ordinary candidate.

[2]  (A  B  C  D  NOTR.  _  _  _)
Alternatively, a "None of the Rest preference" (NOTR) preference would
 have the same power for each voter irrespective of whether their main
 vote for candidates helped elect candidates or not.

>Closed Party List:
>    In this method the voter's lack of choice cannot be corrected, except
>by using Open Party List, but in this method the voter would first vote to
>determine if or not the seats for each party cannot be more than one half
>the number of candidates a party has running, for this one election only.

Reducing the length of the party list can damage proportionality, unless
 the insufficient quantity of MPs taken out of the party list is "topped up"
 with extra MPs from electorates, or....

>Open Party List:
>    This method will give the voter far more choice than Closed Party List.
>    The voter would first vote to determine if or not the seats for each
>party cannot be more than one half the number of candidates a party has
>running, for this one election only.
>    How slots for None of the Above are to be used will depend on whatever
>method is used by the voters to determine the order of the party lists.

>    The seats that are not being filled will be a problem to the parties,
>but the answer to this problem is for the parties not to control which of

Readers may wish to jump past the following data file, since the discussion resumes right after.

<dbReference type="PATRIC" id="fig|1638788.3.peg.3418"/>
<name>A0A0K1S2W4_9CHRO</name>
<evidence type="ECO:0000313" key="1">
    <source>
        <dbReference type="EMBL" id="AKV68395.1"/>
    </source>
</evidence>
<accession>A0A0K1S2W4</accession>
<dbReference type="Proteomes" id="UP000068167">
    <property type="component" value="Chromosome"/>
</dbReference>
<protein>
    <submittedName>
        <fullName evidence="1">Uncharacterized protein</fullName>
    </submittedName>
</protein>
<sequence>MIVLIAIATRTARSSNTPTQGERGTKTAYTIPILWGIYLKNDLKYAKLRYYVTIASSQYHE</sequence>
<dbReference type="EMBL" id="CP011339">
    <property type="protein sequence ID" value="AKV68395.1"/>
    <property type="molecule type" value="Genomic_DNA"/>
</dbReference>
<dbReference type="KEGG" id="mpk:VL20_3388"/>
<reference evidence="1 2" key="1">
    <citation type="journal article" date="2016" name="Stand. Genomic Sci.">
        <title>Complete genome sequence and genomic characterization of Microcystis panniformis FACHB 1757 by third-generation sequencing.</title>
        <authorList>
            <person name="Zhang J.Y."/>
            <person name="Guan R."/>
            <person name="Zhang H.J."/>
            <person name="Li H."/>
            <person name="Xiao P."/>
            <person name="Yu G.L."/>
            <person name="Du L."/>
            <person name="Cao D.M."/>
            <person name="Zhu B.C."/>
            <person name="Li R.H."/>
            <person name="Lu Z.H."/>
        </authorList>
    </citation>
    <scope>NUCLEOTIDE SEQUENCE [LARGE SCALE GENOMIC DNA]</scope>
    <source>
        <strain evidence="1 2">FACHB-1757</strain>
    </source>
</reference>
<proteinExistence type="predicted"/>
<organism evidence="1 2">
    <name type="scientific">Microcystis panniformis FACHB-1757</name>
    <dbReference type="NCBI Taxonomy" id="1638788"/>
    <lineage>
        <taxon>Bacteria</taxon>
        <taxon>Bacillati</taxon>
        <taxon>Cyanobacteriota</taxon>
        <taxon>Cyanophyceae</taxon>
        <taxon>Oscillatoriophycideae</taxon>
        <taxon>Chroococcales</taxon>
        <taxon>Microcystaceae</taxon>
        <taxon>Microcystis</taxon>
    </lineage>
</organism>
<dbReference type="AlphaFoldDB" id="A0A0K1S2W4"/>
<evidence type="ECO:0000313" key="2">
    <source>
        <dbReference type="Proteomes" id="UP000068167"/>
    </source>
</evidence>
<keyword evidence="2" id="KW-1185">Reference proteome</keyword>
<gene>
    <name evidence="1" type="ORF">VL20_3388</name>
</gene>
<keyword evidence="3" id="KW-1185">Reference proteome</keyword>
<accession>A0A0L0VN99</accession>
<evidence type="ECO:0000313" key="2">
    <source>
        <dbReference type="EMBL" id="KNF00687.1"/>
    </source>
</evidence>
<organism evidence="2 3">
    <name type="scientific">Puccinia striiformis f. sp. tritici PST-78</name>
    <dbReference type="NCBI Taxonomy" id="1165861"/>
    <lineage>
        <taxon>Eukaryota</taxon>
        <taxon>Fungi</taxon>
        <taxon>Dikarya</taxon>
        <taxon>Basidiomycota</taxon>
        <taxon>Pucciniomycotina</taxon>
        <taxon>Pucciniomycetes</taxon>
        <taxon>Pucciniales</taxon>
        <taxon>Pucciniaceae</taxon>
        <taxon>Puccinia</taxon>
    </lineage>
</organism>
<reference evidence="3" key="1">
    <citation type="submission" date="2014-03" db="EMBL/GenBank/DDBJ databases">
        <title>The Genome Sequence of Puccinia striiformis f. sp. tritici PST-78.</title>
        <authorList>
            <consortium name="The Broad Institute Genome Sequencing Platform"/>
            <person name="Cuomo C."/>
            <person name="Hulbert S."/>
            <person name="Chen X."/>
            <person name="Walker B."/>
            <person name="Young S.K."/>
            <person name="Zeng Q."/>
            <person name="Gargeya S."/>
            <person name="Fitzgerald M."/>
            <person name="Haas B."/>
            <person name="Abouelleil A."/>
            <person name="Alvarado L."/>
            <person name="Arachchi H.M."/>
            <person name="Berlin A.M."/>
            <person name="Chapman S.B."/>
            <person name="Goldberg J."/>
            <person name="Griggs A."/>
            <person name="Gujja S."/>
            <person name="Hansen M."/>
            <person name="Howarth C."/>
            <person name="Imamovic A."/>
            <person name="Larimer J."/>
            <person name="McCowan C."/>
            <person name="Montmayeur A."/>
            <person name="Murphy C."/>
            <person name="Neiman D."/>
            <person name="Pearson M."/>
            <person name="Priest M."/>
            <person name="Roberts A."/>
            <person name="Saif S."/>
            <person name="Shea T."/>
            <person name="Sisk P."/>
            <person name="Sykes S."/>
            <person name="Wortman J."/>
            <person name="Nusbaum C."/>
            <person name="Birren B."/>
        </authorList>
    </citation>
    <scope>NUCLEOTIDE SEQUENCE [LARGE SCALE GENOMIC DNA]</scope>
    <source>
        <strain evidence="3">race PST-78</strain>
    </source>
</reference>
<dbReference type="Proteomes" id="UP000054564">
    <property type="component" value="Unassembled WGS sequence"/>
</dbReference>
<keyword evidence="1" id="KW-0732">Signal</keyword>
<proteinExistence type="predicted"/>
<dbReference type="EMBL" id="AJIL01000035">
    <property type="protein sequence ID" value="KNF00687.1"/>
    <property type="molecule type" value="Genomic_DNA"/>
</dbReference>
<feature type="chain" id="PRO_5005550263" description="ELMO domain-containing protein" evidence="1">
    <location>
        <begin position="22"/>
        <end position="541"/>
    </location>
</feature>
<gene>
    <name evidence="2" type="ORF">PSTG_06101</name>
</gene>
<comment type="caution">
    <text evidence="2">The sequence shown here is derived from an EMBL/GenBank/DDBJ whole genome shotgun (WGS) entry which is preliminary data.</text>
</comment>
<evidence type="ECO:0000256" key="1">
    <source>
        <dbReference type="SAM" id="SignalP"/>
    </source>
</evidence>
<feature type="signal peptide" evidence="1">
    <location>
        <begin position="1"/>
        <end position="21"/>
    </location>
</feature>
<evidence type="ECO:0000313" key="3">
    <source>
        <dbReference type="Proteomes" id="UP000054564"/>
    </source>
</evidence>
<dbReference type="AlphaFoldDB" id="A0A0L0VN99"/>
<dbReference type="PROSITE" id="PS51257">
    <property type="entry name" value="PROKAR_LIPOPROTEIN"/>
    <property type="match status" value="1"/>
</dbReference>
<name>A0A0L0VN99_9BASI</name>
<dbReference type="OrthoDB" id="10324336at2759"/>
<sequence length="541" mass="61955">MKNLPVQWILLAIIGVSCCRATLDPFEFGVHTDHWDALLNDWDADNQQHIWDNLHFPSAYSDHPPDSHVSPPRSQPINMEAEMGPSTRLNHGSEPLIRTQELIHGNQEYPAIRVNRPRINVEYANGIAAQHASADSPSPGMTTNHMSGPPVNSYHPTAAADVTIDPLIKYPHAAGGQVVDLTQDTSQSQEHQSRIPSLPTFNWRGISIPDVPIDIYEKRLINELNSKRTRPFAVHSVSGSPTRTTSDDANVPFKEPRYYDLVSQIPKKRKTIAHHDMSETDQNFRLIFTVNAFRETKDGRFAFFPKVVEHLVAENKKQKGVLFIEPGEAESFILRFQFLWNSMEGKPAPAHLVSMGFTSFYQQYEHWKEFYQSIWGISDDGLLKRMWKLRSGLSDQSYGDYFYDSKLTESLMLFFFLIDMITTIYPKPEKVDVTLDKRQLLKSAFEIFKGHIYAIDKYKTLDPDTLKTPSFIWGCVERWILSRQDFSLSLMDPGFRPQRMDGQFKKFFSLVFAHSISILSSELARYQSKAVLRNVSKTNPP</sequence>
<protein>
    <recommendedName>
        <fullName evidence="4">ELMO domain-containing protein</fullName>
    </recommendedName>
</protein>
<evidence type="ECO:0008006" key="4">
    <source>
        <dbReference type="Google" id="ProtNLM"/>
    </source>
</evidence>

>its members can run for office. Parties should be putting up twice as many
>candidates as they expect will win. Any dues paying, card carrying member
>of a party should be free to run for any office and should receive equal
>support from the party. It should be up to the party voters to decide which
>candidate is to be elected.

Parties may prefer to run numerical simulations rather than using your
 figure of two (or anybody's figure of 'two').

>    In the case of small elections, it should not be any more dificult to
>become a candidate and run for office than it is to apply for a position of

Vote wasting by the method makes it reasonable for parties to limit their
 number of candidates. But Mr Davison was perhaps referring to independent

In the earlier Droop war, a method with a large transfer value, that is
 larger than what is obtainable, did cast some implied shadow of corruptness
 over the selectors who perhaps didnt learn at that could have been learnt
 from the reformer. I.e. a Hare quota for winnes is better than a Droop one.

 But in the paragraphs just above, this is written: "Any dues paying, card
 carrying member of a party should be free to run for any office". Surely
 that is a basis for an opinion that Mr, Davison would prefer transfer
 values to be big (i.e. the method to be good).

An example of this:
  if an Irish party is fortunate enough to have loyal supporters who won't
  vote for a candidate that is not of that party, then that party could get
  less seats if it put up 50 candidates, than what it would get if it had of
  put up 8 candidates. STV would create such a problem and an optimal method
  may too (since the problem appears in 3 candidate elections if I recall

[Another fancy idea is to allow voters to determine the number of months
 that a candidate (e.g., a senator, or member of congress) may remain a